Australian Government lends support to infant/child mental health framework

by Freya Lucas

October 08

A workforce development strategy designed to build the capabilities of professionals, including those working in early childhood education and care (ECEC), to act early in a child’s life and change their “mental health trajectory” has received the backing of Federal Minister for Health Greg Hunt. 

 

The support of the framework coincides with its release as part of broader initiatives taking place for Mental Health Week, which runs from Sunday 6 October to Saturday 12 October. 

 

Developed by Emerging Minds as part of its Federally funded National Workforce Centre for Child Mental Health, the Workforce Development Framework was built after extensive needs assessments identifying knowledge gaps amongst GPs, and other health, social and community practitioners on how to support the mental health of infants, children and families.

 

The Framework further serves to respond to the “widespread acknowledgment of the need for early identification of mental health risk factors for infants and children”.

 

Mr Hunt said both the Framework, and the broader work undertaken by the National Workforce Centre for Child Mental Health are an important part of the Federal Government’s reforms to improve the mental health system.

 

Noting the visibility given to the issue by both the Framework and the Centre, Mr Hunt said it was “heartening” to see the practical resources and tools “coming to life”.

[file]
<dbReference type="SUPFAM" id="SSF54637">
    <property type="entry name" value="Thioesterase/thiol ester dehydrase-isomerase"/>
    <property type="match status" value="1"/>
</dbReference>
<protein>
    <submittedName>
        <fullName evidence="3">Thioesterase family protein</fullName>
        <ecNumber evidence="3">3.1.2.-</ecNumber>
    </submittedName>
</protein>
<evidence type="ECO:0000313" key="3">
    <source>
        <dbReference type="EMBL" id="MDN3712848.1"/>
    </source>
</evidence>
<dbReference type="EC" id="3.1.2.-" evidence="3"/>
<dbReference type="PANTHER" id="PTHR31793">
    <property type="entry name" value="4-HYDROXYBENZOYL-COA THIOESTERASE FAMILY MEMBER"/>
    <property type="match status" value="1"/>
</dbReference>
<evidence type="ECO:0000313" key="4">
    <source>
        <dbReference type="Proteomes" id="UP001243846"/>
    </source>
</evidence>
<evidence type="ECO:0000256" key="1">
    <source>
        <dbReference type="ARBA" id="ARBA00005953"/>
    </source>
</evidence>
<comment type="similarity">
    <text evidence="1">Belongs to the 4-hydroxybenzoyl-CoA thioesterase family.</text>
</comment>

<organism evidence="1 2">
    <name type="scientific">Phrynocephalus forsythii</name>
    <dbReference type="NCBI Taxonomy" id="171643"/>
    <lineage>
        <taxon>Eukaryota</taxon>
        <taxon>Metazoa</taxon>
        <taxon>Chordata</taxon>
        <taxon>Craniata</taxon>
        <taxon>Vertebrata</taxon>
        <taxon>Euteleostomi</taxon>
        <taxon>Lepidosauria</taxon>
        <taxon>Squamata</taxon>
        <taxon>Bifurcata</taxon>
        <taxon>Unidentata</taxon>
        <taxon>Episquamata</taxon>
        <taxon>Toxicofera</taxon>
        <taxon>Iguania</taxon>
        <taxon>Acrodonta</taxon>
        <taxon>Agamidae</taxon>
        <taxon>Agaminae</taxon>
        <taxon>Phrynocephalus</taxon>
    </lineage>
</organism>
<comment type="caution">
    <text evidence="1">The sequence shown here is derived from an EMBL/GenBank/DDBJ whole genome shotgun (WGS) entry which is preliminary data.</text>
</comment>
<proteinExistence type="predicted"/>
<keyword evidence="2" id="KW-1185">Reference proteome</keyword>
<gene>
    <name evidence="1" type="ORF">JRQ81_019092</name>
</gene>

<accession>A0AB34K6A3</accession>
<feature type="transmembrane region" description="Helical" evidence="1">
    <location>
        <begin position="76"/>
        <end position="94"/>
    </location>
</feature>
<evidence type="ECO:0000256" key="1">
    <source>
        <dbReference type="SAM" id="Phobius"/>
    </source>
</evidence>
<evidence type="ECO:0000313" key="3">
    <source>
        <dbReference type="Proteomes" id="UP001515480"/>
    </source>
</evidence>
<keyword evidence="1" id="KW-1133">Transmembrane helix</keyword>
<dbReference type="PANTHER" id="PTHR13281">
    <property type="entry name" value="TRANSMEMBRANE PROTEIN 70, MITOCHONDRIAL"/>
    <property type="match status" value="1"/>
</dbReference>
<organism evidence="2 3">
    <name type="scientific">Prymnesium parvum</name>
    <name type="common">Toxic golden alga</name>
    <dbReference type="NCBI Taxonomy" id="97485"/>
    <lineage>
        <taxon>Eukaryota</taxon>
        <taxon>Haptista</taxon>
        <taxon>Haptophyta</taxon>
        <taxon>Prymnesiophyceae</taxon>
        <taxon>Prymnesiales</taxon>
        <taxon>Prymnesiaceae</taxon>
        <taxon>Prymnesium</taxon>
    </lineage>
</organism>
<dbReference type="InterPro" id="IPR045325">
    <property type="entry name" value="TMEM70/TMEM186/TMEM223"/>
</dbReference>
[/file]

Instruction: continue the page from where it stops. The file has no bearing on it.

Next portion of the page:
“The aim is that the resources will help professionals feel supported and confident to work with infants, children and their families to identify, assess and support children at risk of or experiencing mental health difficulties,” he added.

 

Chair of Emerging Minds, Phil Robinson PSM, said the focus on the mental health of infants and young children is “particularly relevant” given research that shows early action can improve lifetime mental health outcomes.

 

Recognising the “many examples of proactive and effective practices in Australia and internationally” to support the mental health of young people, Mr Robinson said there was a need to do “even more” for infants and children under 12. 

 

Before turning seven years of age, over one in seven children will experience a mental health condition, and of those children only one in six will receive help, Mr Robinson said. With half of all lifetime mental illnesses emerging in childhood, this is a statistic the National Workforce Centre for Child Mental Health seeks to change. 

 

Mr Robinson acknowledged the systemic, organisational and individual challenges faced by families and practitioners, and said his group would continue to work in partnership with the Federal Government to “overcome these issues”. 

 

“This Framework underpins our commitment to support early action, early in life, to improve the mental prosperity of Australia,” he added. 

 

The Workforce Development Framework can be downloaded here.

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